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Research interests

Our research is focused on mathematical and algorithmic solutions to problems in bioinformatics, in particular in the field of evolution.The tools we use are from fields such as combinatorial optimization, statistics and probability, mathematics, and information theory. Our research is characterized by ample collaborations with researchers from broad disciplines under the general framework of a systematic analysis of evolutionary processes aiming at finding biologically significant patterns. Below are the main field we focus at:

  1. Phylogenetics, the reconstruction of the evolutionary history of a group of species, is increasingly integrated into modern biological areas such as preventive medicine and epidemiology. Understanding the biological mechanisms underlying the observed evolution of pathogen species is crucial for devising effective control strategies for important human, animal and plant diseases. Moreover, in light of the high mutational and speciation rates among RNA viruses, extremely accurate modeling and reconstruction is called for. Maximum Likelihood (ML) is currently considered as the most accurate phylogenetic method. In past works we developed analytical solutions to ML reconstruction. The novelty of that approach was application of algebraic geometry tools for obtaining the solution. These works have since sparked a wave of interest in the field, in particular at UC Berkeley where Sagi later took on a position as a postdoctoral research fellow.
         Another field we are pursuing is supertree reconstruction that is used for large scale phylogenetic reconstruction. Here, we developed an extremely fast method that is inspired by ideas of finding a maximum cut in a weighted graph by means of semidefinite programming (SDP). The method is used by leading labs in the world and has yielded several publications, both practical and theoretical.
  2. Horizontal gene transfer (HGT), the passage of genetic material between genetically distant organisms, is a significant factor in microbial evolution, driving the diversification and speciation of microorganisms, especially pathogens. HGT plays a role in the emergence of novel human diseases, as well as promoting the spread of antibiotic resistance in bacteria species. The unexpectedly high frequency of HGT among prokaryotes made it a topical area in microbiology and medical research. Our research of HGT proceeds along seemingly unrelated tracks. In the first, the phylogenetic track, we have formulated several rigorous frameworks to detect and analyze HGT. These works were the first to model realistically HGT. We formulated both combinatorial and statistical models for the HGT phenomenon.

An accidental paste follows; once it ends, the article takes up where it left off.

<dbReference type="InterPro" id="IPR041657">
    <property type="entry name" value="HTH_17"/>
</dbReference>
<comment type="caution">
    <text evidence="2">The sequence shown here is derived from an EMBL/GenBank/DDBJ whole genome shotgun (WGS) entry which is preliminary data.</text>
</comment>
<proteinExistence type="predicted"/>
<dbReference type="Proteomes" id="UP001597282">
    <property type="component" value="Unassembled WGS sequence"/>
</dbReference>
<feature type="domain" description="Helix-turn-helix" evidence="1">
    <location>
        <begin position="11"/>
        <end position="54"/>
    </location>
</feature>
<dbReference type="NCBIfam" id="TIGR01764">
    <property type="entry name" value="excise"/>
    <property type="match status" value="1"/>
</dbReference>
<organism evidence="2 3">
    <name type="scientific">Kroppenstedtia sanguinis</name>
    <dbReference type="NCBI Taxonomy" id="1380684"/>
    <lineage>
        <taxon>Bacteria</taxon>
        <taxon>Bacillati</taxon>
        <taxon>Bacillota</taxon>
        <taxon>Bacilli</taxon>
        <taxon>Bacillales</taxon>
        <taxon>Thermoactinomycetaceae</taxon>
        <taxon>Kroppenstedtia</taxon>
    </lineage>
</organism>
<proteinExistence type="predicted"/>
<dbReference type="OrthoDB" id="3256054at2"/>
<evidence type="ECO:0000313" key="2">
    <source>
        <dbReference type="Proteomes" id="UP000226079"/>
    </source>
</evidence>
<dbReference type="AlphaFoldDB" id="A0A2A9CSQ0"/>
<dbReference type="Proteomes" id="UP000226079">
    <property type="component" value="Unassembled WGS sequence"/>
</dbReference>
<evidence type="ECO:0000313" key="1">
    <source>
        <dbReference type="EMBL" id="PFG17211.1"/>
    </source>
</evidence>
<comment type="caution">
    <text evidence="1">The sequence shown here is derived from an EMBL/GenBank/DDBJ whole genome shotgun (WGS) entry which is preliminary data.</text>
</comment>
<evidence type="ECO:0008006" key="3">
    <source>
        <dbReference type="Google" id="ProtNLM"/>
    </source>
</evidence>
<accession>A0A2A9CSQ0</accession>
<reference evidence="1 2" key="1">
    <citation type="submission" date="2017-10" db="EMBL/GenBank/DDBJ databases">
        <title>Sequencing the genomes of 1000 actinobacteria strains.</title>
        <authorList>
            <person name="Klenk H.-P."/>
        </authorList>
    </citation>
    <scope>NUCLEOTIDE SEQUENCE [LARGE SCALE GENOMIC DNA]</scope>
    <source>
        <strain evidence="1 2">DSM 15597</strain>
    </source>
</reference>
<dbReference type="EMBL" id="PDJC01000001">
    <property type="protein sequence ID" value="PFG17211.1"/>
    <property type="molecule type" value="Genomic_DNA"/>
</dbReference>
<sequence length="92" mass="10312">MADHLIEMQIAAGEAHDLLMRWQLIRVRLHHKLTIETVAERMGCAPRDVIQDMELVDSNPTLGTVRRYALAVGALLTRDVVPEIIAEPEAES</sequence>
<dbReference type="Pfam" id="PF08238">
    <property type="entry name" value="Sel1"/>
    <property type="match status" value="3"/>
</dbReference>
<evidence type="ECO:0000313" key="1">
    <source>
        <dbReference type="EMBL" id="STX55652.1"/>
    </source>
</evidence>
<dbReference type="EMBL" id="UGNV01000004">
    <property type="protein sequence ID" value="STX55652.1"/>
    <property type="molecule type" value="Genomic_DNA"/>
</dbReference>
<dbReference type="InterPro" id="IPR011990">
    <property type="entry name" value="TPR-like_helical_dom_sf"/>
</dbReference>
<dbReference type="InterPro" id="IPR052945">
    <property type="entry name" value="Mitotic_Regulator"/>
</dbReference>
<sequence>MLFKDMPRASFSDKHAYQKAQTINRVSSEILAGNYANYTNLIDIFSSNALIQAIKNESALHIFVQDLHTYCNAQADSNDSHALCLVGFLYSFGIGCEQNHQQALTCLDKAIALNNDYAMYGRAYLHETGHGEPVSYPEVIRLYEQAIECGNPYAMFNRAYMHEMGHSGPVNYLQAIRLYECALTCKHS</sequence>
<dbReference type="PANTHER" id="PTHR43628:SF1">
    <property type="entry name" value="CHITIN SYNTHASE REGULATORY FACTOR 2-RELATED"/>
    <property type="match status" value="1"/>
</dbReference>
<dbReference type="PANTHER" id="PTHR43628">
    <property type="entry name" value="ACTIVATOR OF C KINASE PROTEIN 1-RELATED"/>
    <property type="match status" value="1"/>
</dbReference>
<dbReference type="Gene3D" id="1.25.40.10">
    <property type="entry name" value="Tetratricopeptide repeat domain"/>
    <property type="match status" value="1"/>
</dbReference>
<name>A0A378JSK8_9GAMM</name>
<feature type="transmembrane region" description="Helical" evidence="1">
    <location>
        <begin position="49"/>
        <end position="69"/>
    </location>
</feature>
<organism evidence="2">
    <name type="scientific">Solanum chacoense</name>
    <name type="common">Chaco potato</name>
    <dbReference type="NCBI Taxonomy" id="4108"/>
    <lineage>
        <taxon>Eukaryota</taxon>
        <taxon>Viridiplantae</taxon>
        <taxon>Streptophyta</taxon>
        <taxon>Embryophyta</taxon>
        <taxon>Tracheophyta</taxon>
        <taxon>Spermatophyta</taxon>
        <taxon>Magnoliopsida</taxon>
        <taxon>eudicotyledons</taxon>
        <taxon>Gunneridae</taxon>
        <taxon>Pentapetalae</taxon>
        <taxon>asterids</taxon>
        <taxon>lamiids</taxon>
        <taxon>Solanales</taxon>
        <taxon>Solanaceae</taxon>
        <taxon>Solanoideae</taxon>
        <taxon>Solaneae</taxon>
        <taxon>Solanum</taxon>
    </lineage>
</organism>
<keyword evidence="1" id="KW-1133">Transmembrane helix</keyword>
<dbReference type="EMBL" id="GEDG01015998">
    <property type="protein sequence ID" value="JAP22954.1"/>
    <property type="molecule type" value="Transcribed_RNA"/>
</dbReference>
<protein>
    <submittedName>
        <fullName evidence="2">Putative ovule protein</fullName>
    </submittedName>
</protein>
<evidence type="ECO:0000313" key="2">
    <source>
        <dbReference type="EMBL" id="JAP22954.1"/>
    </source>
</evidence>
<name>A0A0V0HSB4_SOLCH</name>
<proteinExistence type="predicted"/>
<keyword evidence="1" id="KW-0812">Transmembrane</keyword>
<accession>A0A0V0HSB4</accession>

On a second, the sequence based track, we seek for intrinsic clues for HGT in the organism genomes. The advantage here is the speed of the methods and the alleviation of tasks such as sequence alignment or phylogenetic reconstruction. The method is able to trace HGT events in a community of organisms.
  3. Sequence alignment - the grouping of homologous bases into one column - is fundamental to almost any task in comparative genomics. This translates to positing gaps in the genomic sequences to account for events of insertions and deletions (indels). The interrelationship between sequence alignment and phylogenetic reconstruction has drawn substantial attention recently. We have developed a combinatorial (as opposed to statistical) approach based on indel history. The novelty of this approach is the distinguishing between insertions and deletions and augmenting the analysis a dimension of "depth" extending it from the sequence space to the phylogenetic space.

Recent fellowships and awards

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